Planning for a zombie apocalypse might sound like the trivial pursuit of an amateur survivalist, but two epidemiologists claim the task raises important questions about the nature of infectious diseases.
Writing in the Conversation, Manchester Metropolitan University’s Joanna Verran and Matthew Crossley have revealed a scientific approach to combatting an outbreak of flesh-eating humans.
First things first, establish the threat level. According to the scientists, zombieism isn’t especially infectious because it requires saliva to be transferred through bites. But the fact that it makes infected individuals paranoid and agitated makes it more dangerous.
The epidemiologists then suggested we should calculate a basic reproduction ratio. It’s based on the number of additional cases the average infected person will generate. If the number is lower than 1, it will soon expire. But an outbreak with a ratio higher than 1 is likely to spread rapidly through the population.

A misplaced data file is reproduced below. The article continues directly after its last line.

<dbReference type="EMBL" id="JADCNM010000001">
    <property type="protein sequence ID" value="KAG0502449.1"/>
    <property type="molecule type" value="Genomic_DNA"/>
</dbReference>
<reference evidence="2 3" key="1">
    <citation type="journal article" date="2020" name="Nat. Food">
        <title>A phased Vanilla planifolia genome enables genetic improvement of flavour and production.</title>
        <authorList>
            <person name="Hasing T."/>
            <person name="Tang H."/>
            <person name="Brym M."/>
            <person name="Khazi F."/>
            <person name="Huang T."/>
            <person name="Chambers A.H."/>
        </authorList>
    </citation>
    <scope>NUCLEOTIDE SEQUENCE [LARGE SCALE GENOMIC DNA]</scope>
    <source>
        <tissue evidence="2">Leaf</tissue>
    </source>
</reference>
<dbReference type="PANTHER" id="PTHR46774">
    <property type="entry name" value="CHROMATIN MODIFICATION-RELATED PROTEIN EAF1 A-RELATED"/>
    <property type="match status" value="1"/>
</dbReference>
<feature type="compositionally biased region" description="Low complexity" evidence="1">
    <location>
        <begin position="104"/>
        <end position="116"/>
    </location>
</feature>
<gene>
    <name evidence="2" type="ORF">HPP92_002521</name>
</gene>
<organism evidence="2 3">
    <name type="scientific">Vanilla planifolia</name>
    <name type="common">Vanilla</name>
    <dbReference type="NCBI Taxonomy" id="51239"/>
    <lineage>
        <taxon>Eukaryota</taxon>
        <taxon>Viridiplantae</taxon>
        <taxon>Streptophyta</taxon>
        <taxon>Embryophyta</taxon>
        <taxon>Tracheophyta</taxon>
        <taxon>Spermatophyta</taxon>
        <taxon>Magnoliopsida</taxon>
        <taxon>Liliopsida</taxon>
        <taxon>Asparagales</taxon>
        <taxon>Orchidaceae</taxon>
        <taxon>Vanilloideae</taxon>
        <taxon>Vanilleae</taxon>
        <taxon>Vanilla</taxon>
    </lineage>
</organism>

The figure will be determined by population density, the ease with which zombies can be killed and how quickly they can move.
Responses can be organised into four categories, the scientists say:
1. Quarantine the infected and develop a vaccine. Quarantines are difficult to maintain and vaccines take time develop.
2. Hide the uninfected. A great plan if you’re outnumbered, until the zombies breach your zone and find what the scientists says is a “perfect environment” for the disease to spread.
3. A selective cull. Effective if precisely orchestrated, but nearly impossible to achieve given that early cases may not show obvious symptoms.
4. Eradicate the infected area. It’s guaranteed to end the outbreak, but moral issues remain given the “heavy losses of uninfected individuals”.
In short, there’s no easy option. Verran and Crossley conclude: “Real diseases are rarely as powerful as those in zombie films, which usually have a 100% transmission rate and come with a near complete lack of immunity, recovery or treatment.
“But exploring fictitious zombie-like pandemics also offers an exciting way to discuss infectious disease transmission, prevention and treatment.”